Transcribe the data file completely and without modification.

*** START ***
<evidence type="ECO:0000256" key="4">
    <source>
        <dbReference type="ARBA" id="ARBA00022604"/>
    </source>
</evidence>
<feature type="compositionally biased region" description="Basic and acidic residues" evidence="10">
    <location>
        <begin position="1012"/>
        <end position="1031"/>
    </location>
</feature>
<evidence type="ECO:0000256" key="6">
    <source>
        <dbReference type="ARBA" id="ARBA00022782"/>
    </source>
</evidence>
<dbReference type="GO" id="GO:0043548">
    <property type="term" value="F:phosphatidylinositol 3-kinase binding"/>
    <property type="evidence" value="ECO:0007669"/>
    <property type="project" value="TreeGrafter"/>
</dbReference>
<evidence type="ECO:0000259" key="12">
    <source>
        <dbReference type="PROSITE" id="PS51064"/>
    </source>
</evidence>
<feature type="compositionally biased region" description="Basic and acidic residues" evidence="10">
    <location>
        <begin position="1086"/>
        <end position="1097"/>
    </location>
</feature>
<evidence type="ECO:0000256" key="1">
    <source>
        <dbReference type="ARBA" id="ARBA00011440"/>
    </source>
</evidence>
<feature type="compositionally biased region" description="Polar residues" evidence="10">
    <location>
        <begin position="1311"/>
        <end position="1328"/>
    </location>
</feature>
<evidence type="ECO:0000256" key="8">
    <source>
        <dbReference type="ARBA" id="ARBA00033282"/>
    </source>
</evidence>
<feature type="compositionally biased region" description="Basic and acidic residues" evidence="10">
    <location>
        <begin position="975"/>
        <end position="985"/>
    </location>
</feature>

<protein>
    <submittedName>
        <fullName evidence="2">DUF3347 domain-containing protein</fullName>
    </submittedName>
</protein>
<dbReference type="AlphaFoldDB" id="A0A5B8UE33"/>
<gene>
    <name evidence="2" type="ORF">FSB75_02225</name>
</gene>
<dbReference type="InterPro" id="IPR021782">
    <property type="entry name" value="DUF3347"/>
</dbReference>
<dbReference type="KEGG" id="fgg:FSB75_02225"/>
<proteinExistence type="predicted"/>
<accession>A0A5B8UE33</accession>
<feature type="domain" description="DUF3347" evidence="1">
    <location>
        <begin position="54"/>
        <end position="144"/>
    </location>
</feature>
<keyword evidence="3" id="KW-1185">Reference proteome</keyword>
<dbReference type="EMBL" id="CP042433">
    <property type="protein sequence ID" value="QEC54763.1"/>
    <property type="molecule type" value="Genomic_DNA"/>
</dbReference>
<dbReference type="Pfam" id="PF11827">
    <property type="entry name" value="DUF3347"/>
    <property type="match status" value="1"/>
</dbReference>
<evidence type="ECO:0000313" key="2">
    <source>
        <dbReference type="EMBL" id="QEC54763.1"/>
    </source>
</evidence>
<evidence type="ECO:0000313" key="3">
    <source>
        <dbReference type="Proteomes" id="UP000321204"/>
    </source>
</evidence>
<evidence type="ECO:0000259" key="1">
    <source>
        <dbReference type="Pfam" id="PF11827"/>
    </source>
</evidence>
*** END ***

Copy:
<evidence type="ECO:0000256" key="4">
    <source>
        <dbReference type="ARBA" id="ARBA00022604"/>
    </source>
</evidence>
<feature type="compositionally biased region" description="Basic and acidic residues" evidence="10">
    <location>
        <begin position="1012"/>
        <end position="1031"/>
    </location>
</feature>
<evidence type="ECO:0000256" key="6">
    <source>
        <dbReference type="ARBA" id="ARBA00022782"/>
    </source>
</evidence>
<dbReference type="GO" id="GO:0043548">
    <property type="term" value="F:phosphatidylinositol 3-kinase binding"/>
    <property type="evidence" value="ECO:0007669"/>
    <property type="project" value="TreeGrafter"/>
</dbReference>
<evidence type="ECO:0000259" key="12">
    <source>
        <dbReference type="PROSITE" id="PS51064"/>
    </source>
</evidence>
<feature type="compositionally biased region" description="Basic and acidic residues" evidence="10">
    <location>
        <begin position="1086"/>
        <end position="1097"/>
    </location>
</feature>
<evidence type="ECO:0000256" key="1">
    <source>
        <dbReference type="ARBA" id="ARBA00011440"/>
    </source>
</evidence>
<feature type="compositionally biased region" description="Polar residues" evidence="10">
    <location>
        <begin position="1311"/>
        <end position="1328"/>
    </location>
</feature>
<evidence type="ECO:0000256" key="8">
    <source>
        <dbReference type="ARBA" id="ARBA00033282"/>
    </source>
</evidence>
<feature type="compositionally biased region" description="Basic and acidic residues" evidence="10">
    <location>
        <begin position="975"/>
        <end position="985"/>
    </location>
</feature>

<protein>
    <submittedName>
        <fullName evidence="2">DUF3347 domain-containing protein</fullName>
    </submittedName>
</protein>
<dbReference type="AlphaFoldDB" id="A0A5B8UE33"/>
<gene>
    <name evidence="2" type="ORF">FSB75_02225</name>
</gene>
<dbReference type="InterPro" id="IPR021782">
    <property type="entry name" value="DUF3347"/>
</dbReference>
<dbReference type="KEGG" id="fgg:FSB75_02225"/>
<proteinExistence type="predicted"/>
<accession>A0A5B8UE33</accession>
<feature type="domain" description="DUF3347" evidence="1">
    <location>
        <begin position="54"/>
        <end position="144"/>
    </location>
</feature>
<keyword evidence="3" id="KW-1185">Reference proteome</keyword>
<dbReference type="EMBL" id="CP042433">
    <property type="protein sequence ID" value="QEC54763.1"/>
    <property type="molecule type" value="Genomic_DNA"/>
</dbReference>
<dbReference type="Pfam" id="PF11827">
    <property type="entry name" value="DUF3347"/>
    <property type="match status" value="1"/>
</dbReference>
<evidence type="ECO:0000313" key="2">
    <source>
        <dbReference type="EMBL" id="QEC54763.1"/>
    </source>
</evidence>
<evidence type="ECO:0000313" key="3">
    <source>
        <dbReference type="Proteomes" id="UP000321204"/>
    </source>
</evidence>
<evidence type="ECO:0000259" key="1">
    <source>
        <dbReference type="Pfam" id="PF11827"/>
    </source>
</evidence>